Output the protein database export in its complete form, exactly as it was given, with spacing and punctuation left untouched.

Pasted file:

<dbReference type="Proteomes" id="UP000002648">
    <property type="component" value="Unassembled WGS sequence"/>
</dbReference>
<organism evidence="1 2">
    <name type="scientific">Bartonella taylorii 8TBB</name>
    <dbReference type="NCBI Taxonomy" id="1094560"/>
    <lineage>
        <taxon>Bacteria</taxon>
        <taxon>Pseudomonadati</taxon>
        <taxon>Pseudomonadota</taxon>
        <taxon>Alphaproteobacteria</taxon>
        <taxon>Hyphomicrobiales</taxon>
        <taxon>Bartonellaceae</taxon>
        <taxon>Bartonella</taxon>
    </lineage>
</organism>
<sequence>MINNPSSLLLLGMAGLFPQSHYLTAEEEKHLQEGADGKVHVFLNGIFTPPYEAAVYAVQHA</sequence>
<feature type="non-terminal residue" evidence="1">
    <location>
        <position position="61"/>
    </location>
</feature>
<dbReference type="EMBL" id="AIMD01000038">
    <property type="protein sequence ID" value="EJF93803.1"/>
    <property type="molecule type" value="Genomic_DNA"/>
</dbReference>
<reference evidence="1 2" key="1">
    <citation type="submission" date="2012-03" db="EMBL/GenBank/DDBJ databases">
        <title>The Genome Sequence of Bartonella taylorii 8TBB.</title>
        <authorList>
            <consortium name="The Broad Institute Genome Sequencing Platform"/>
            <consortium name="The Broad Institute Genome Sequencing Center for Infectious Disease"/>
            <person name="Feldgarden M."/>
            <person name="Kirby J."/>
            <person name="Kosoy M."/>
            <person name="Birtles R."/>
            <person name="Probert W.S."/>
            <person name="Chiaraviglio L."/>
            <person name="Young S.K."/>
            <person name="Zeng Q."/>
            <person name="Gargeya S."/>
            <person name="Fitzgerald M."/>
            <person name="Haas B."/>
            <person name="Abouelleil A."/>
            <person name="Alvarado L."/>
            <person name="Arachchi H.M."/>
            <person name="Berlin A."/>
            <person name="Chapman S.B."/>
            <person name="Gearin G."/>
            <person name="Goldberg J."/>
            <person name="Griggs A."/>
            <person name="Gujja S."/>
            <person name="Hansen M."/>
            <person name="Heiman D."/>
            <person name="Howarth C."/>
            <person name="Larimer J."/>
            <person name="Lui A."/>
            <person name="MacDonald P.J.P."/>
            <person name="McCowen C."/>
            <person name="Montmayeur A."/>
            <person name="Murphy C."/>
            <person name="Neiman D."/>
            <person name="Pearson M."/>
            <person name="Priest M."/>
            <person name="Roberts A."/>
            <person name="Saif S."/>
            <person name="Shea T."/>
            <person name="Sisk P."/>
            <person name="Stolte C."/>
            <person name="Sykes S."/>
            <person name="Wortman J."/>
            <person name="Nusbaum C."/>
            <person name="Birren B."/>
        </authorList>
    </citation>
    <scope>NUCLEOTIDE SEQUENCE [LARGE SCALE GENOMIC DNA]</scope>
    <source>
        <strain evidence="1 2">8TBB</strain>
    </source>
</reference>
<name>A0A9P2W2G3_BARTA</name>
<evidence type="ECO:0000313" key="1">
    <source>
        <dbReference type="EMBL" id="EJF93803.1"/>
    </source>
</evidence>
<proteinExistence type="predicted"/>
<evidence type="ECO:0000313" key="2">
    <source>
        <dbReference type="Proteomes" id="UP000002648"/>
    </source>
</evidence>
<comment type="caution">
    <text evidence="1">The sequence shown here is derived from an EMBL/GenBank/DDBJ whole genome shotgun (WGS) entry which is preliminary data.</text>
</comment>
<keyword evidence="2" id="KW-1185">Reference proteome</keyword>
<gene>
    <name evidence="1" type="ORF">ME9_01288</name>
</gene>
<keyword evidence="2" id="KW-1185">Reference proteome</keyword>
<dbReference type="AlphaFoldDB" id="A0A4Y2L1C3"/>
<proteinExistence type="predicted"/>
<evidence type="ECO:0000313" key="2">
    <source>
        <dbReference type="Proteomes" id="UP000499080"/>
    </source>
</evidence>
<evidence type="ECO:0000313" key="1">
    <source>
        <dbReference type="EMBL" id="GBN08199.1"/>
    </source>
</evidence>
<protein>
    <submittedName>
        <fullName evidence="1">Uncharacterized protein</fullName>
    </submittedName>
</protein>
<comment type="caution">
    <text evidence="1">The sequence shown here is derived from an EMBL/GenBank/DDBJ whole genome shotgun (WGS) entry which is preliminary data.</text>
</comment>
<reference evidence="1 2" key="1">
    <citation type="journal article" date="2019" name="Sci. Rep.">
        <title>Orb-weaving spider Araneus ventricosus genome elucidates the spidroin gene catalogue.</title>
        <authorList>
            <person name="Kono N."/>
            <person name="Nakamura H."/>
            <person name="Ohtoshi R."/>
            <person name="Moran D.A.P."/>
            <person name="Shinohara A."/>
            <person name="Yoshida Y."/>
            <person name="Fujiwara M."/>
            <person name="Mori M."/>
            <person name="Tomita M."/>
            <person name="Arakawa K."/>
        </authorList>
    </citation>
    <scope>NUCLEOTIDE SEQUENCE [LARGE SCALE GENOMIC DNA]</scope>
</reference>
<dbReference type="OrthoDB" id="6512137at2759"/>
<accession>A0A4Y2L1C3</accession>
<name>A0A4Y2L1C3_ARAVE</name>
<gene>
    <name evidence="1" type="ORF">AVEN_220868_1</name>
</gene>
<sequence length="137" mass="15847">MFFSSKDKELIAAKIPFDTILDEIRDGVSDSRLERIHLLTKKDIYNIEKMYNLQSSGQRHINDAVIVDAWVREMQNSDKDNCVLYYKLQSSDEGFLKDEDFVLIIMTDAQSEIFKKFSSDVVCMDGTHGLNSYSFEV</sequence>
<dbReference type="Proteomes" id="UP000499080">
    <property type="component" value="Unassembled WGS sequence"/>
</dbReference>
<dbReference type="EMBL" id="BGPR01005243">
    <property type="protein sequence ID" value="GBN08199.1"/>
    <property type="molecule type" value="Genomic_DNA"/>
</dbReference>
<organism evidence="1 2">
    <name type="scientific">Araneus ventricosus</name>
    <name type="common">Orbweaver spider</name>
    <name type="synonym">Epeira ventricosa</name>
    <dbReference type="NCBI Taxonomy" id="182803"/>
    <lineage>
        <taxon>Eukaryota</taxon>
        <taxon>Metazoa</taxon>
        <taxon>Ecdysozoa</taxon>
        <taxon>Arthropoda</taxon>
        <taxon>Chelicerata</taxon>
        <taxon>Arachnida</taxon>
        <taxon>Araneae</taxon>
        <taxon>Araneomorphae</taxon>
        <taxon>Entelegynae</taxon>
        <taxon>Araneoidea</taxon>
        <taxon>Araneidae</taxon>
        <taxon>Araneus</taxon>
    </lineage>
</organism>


<dbReference type="Proteomes" id="UP000002648">
    <property type="component" value="Unassembled WGS sequence"/>
</dbReference>
<organism evidence="1 2">
    <name type="scientific">Bartonella taylorii 8TBB</name>
    <dbReference type="NCBI Taxonomy" id="1094560"/>
    <lineage>
        <taxon>Bacteria</taxon>
        <taxon>Pseudomonadati</taxon>
        <taxon>Pseudomonadota</taxon>
        <taxon>Alphaproteobacteria</taxon>
        <taxon>Hyphomicrobiales</taxon>
        <taxon>Bartonellaceae</taxon>
        <taxon>Bartonella</taxon>
    </lineage>
</organism>
<sequence>MINNPSSLLLLGMAGLFPQSHYLTAEEEKHLQEGADGKVHVFLNGIFTPPYEAAVYAVQHA</sequence>
<feature type="non-terminal residue" evidence="1">
    <location>
        <position position="61"/>
    </location>
</feature>
<dbReference type="EMBL" id="AIMD01000038">
    <property type="protein sequence ID" value="EJF93803.1"/>
    <property type="molecule type" value="Genomic_DNA"/>
</dbReference>
<reference evidence="1 2" key="1">
    <citation type="submission" date="2012-03" db="EMBL/GenBank/DDBJ databases">
        <title>The Genome Sequence of Bartonella taylorii 8TBB.</title>
        <authorList>
            <consortium name="The Broad Institute Genome Sequencing Platform"/>
            <consortium name="The Broad Institute Genome Sequencing Center for Infectious Disease"/>
            <person name="Feldgarden M."/>
            <person name="Kirby J."/>
            <person name="Kosoy M."/>
            <person name="Birtles R."/>
            <person name="Probert W.S."/>
            <person name="Chiaraviglio L."/>
            <person name="Young S.K."/>
            <person name="Zeng Q."/>
            <person name="Gargeya S."/>
            <person name="Fitzgerald M."/>
            <person name="Haas B."/>
            <person name="Abouelleil A."/>
            <person name="Alvarado L."/>
            <person name="Arachchi H.M."/>
            <person name="Berlin A."/>
            <person name="Chapman S.B."/>
            <person name="Gearin G."/>
            <person name="Goldberg J."/>
            <person name="Griggs A."/>
            <person name="Gujja S."/>
            <person name="Hansen M."/>
            <person name="Heiman D."/>
            <person name="Howarth C."/>
            <person name="Larimer J."/>
            <person name="Lui A."/>
            <person name="MacDonald P.J.P."/>
            <person name="McCowen C."/>
            <person name="Montmayeur A."/>
            <person name="Murphy C."/>
            <person name="Neiman D."/>
            <person name="Pearson M."/>
            <person name="Priest M."/>
            <person name="Roberts A."/>
            <person name="Saif S."/>
            <person name="Shea T."/>
            <person name="Sisk P."/>
            <person name="Stolte C."/>
            <person name="Sykes S."/>
            <person name="Wortman J."/>
            <person name="Nusbaum C."/>
            <person name="Birren B."/>
        </authorList>
    </citation>
    <scope>NUCLEOTIDE SEQUENCE [LARGE SCALE GENOMIC DNA]</scope>
    <source>
        <strain evidence="1 2">8TBB</strain>
    </source>
</reference>
<name>A0A9P2W2G3_BARTA</name>
<evidence type="ECO:0000313" key="1">
    <source>
        <dbReference type="EMBL" id="EJF93803.1"/>
    </source>
</evidence>
<proteinExistence type="predicted"/>
<evidence type="ECO:0000313" key="2">
    <source>
        <dbReference type="Proteomes" id="UP000002648"/>
    </source>
</evidence>
<comment type="caution">
    <text evidence="1">The sequence shown here is derived from an EMBL/GenBank/DDBJ whole genome shotgun (WGS) entry which is preliminary data.</text>
</comment>
<keyword evidence="2" id="KW-1185">Reference proteome</keyword>
<gene>
    <name evidence="1" type="ORF">ME9_01288</name>
</gene>
<keyword evidence="2" id="KW-1185">Reference proteome</keyword>
<dbReference type="AlphaFoldDB" id="A0A4Y2L1C3"/>
<proteinExistence type="predicted"/>
<evidence type="ECO:0000313" key="2">
    <source>
        <dbReference type="Proteomes" id="UP000499080"/>
    </source>
</evidence>
<evidence type="ECO:0000313" key="1">
    <source>
        <dbReference type="EMBL" id="GBN08199.1"/>
    </source>
</evidence>
<protein>
    <submittedName>
        <fullName evidence="1">Uncharacterized protein</fullName>
    </submittedName>
</protein>
<comment type="caution">
    <text evidence="1">The sequence shown here is derived from an EMBL/GenBank/DDBJ whole genome shotgun (WGS) entry which is preliminary data.</text>
</comment>
<reference evidence="1 2" key="1">
    <citation type="journal article" date="2019" name="Sci. Rep.">
        <title>Orb-weaving spider Araneus ventricosus genome elucidates the spidroin gene catalogue.</title>
        <authorList>
            <person name="Kono N."/>
            <person name="Nakamura H."/>
            <person name="Ohtoshi R."/>
            <person name="Moran D.A.P."/>
            <person name="Shinohara A."/>
            <person name="Yoshida Y."/>
            <person name="Fujiwara M."/>
            <person name="Mori M."/>
            <person name="Tomita M."/>
            <person name="Arakawa K."/>
        </authorList>
    </citation>
    <scope>NUCLEOTIDE SEQUENCE [LARGE SCALE GENOMIC DNA]</scope>
</reference>
<dbReference type="OrthoDB" id="6512137at2759"/>
<accession>A0A4Y2L1C3</accession>
<name>A0A4Y2L1C3_ARAVE</name>
<gene>
    <name evidence="1" type="ORF">AVEN_220868_1</name>
</gene>
<sequence length="137" mass="15847">MFFSSKDKELIAAKIPFDTILDEIRDGVSDSRLERIHLLTKKDIYNIEKMYNLQSSGQRHINDAVIVDAWVREMQNSDKDNCVLYYKLQSSDEGFLKDEDFVLIIMTDAQSEIFKKFSSDVVCMDGTHGLNSYSFEV</sequence>
<dbReference type="Proteomes" id="UP000499080">
    <property type="component" value="Unassembled WGS sequence"/>
</dbReference>
<dbReference type="EMBL" id="BGPR01005243">
    <property type="protein sequence ID" value="GBN08199.1"/>
    <property type="molecule type" value="Genomic_DNA"/>
</dbReference>
<organism evidence="1 2">
    <name type="scientific">Araneus ventricosus</name>
    <name type="common">Orbweaver spider</name>
    <name type="synonym">Epeira ventricosa</name>
    <dbReference type="NCBI Taxonomy" id="182803"/>
    <lineage>
        <taxon>Eukaryota</taxon>
        <taxon>Metazoa</taxon>
        <taxon>Ecdysozoa</taxon>
        <taxon>Arthropoda</taxon>
        <taxon>Chelicerata</taxon>
        <taxon>Arachnida</taxon>
        <taxon>Araneae</taxon>
        <taxon>Araneomorphae</taxon>
        <taxon>Entelegynae</taxon>
        <taxon>Araneoidea</taxon>
        <taxon>Araneidae</taxon>
        <taxon>Araneus</taxon>
    </lineage>
</organism>